Connolly - ‘Lilywhites really excited by DkIT link-up’

Gavin McLaughlin


Gavin McLaughlin

Connolly - ‘Lilywhites really excited by DkIT link-up’
Martin Connolly has hailed Dundalk FC’s link up with DkIT as “the most exciting development” he has seen in his six years as the Head of Youth Development at Oriel Park.

Martin Connolly has hailed Dundalk FC’s link up with DkIT as “the most exciting development” he has seen in his six years as the Head of Youth Development at Oriel Park.

The college and the club have joined together to create the Soccer Scholarship Academy, a programme that will see students pursue their third level studies whilst playing with Dundalk.

The scheme was launched at FAI Headquarters in Dublin on Monday and Connolly said he was delighted that almost two years of discussions and planning had finally paid off.

“The partnership between Dundalk FC and DkIT originated about two years ago when Paul Johnston and myself got talking to the college,” he explained.

“I took up the position as DkIT’s football coach and we started to look at other things from there; the college provided the club with interns for marketing and event management and things like that.

“The next step was scholarship. The first meeting about it took place 18 months ago and it actually involved representatives from Newry City, Monaghan United, Drogheda United and Dundalk. It developed from there and, luckily for us, we got the four scholarships.”

Connolly feels that Dundalk FC will benefit hugely from being associated with the college.

“Everybody at the club is really excited about it. The facilities are second to none at DkIT and now, with the sale complete for them to take over what was the JJB Soccerdome (DkIT Sport), they are even better. That (DkIT Sport) is a massive asset to have on your side.

“The next gradual step will be for our Dundalk teams to train and use the facilities at DkIT. In this day and age where football is becoming a science, any facility that can give you a step up over your opposition has to be welcomed.

“It also means that if we have any good young football players at the club then it’s a chance to keep them in the educational stream and also to keep them at the club. It stops them going to colleges in Dublin and signing for a club up there.

“The other thing that has to be pointed out is that this could be a tool for Stephen Kenny as it is open to mature students.

“It’s a win, win situation for both the club and the college and for anybody who has sporting and academic interests, this will be an interesting programme.”

One of the key components of the programme is the emphasis on combining sport with the education. Previously there has been a perceived disconnect between the two but Connolly said that times have changed.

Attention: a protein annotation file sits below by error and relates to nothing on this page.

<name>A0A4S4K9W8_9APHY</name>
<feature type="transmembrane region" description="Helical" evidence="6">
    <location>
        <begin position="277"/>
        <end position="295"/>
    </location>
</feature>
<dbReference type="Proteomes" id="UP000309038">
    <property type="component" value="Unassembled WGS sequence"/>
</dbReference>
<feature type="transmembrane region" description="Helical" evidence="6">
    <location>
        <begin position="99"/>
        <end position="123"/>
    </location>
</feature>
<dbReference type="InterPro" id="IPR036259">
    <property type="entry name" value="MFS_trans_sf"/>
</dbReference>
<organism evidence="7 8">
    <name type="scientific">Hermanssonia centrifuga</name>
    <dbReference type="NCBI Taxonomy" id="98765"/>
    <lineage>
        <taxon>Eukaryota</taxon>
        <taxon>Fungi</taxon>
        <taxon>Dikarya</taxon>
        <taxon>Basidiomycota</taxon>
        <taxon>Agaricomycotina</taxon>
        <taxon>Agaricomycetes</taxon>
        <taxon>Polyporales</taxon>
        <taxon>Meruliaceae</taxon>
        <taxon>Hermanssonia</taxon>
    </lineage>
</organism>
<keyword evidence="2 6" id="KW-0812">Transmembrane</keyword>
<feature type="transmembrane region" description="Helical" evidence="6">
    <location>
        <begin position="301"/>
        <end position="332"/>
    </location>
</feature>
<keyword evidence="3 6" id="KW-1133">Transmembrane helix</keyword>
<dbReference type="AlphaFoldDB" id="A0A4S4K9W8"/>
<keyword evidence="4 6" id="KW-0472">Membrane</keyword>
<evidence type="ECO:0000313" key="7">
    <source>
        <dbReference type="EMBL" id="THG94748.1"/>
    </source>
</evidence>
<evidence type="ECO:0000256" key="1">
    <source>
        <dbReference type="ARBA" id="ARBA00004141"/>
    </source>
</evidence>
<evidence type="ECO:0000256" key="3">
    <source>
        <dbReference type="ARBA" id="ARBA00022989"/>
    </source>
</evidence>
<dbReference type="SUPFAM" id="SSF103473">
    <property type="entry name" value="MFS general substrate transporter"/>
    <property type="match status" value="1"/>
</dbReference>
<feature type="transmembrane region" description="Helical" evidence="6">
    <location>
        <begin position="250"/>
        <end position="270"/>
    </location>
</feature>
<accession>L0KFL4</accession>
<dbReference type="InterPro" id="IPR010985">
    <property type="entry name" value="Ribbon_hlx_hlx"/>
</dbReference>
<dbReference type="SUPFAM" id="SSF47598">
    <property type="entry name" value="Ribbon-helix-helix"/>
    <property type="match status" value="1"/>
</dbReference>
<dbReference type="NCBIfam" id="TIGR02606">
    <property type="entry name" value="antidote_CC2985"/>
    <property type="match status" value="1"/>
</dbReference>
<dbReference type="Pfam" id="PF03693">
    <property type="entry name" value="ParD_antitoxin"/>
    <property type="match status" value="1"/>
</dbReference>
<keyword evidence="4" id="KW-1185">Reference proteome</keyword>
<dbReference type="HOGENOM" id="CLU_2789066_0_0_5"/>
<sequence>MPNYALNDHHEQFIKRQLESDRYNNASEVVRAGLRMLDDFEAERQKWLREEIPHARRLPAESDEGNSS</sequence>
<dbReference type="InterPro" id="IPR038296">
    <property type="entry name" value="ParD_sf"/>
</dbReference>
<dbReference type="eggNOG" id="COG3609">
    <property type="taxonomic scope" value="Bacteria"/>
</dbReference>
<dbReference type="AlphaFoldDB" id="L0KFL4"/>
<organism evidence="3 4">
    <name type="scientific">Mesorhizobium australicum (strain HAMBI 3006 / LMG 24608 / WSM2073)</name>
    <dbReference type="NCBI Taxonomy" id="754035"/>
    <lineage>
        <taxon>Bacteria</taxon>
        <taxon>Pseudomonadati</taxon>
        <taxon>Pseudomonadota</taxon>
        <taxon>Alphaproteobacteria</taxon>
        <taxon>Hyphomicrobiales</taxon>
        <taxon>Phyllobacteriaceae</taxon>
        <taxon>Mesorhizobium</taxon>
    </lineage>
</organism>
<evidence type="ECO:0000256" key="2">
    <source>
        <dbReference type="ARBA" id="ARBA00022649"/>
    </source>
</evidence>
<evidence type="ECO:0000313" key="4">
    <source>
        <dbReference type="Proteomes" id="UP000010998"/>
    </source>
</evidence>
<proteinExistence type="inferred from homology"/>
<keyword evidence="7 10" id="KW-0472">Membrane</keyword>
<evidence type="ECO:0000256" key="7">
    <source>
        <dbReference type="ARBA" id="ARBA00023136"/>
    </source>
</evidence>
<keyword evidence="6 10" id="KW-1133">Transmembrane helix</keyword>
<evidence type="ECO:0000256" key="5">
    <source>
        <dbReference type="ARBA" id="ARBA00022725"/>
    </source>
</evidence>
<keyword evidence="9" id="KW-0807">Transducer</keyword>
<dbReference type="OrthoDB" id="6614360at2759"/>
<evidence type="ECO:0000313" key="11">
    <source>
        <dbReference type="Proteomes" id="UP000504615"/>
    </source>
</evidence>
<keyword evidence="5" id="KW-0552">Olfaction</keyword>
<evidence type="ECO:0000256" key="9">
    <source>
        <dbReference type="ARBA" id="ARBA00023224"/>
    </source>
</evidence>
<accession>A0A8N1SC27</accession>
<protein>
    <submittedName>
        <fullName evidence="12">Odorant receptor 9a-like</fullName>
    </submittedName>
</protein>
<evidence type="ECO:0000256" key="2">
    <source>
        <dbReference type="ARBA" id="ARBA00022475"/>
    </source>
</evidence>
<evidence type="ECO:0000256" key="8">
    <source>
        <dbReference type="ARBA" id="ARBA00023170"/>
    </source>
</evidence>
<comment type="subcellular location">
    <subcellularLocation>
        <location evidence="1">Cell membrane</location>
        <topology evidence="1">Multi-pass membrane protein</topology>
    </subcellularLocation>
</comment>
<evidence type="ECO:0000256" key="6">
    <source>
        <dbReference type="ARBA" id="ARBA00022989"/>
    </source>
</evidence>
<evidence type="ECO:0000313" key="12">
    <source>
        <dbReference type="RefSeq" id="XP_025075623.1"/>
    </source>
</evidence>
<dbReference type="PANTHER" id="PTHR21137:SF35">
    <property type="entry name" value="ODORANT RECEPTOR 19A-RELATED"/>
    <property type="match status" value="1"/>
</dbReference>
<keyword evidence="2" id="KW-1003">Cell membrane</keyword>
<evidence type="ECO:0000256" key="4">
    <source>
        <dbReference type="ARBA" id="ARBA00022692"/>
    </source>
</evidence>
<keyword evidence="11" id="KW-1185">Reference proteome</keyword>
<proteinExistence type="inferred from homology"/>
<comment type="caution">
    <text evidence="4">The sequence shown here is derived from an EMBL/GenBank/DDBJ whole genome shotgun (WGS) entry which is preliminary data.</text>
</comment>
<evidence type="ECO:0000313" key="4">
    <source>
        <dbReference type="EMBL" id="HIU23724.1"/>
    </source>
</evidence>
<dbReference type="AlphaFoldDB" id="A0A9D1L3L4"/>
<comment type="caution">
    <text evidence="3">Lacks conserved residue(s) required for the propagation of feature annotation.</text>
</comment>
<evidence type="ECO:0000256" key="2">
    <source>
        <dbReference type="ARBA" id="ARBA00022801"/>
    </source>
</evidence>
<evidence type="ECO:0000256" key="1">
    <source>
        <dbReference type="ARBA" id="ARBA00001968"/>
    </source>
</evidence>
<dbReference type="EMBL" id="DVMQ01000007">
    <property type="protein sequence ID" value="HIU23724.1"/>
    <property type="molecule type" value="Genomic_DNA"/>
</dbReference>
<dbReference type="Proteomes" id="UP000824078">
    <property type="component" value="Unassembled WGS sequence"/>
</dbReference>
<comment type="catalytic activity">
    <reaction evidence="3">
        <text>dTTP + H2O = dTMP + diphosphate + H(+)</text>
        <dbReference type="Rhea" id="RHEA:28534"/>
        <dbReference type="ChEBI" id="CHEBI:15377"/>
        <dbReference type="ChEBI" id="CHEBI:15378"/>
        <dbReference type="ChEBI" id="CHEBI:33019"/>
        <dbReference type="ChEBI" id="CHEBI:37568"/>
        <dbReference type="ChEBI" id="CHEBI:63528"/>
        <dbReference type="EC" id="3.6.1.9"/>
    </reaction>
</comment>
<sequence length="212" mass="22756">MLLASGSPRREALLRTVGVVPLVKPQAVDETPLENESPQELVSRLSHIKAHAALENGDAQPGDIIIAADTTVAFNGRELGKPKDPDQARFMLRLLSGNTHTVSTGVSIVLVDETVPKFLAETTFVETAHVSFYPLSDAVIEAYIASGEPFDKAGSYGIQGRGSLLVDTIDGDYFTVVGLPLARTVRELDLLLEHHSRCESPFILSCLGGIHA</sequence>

“It used to be looked at as one or the other,” remarked Connolly. “With this, sport and education go hand in hand and if you talk to some of the older players in the Dundalk squad, they will tell you that they would have jumped at something like this when they were starting out, a chance to play and continue their education.”

As well as giving older professionals a route back into third level, Connolly hopes that the programme will help reduce the numbers of talented teenagers who return from clubs in the UK, disillusioned with the game and life in general.

“Youngsters now have the choice of taking a scholarship and going on to develop as a League of Ireland player rather than going to the UK on a YTS (Youth Training Scheme) for 50 quid a week, being away from home for two or three years, and, in most cases, having no education to fall back on. We now have a viable alternative. This means that youngsters don’t have to jump at the first offer from the UK.”

A look at the current Republic of Ireland squad proves that the League of Ireland can provide a route to the top. Players like Shane Long, Seamus Coleman, David Forde and James McClean all cut their teeth in the league before making the move across the water.

“You can offer the best advice in the world to youngsters and their parents but if an offer from a club in England is put in front of them then it is hard to turn down”, said Connolly.

Dundalk are the latest League of Ireland club to combine with a college and Connolly believes it is a route that all clubs should follow.

“Bohemians are with IT Blanchardstown, Sligo are linked with their IT and Shamrock Rovers do bits and pieces with IT Tallaght. We are following in the tracks of other clubs but hopefully we become bigger and stronger than the others.”

“We are working with good people at DkIT”, he added. “Frankie Watters has been a massive in this project. Louth GAA player Derek Crilly, in the Sports and Societies, has really supported it and then of course there is Denis Cummins who has nurtured it from the start.”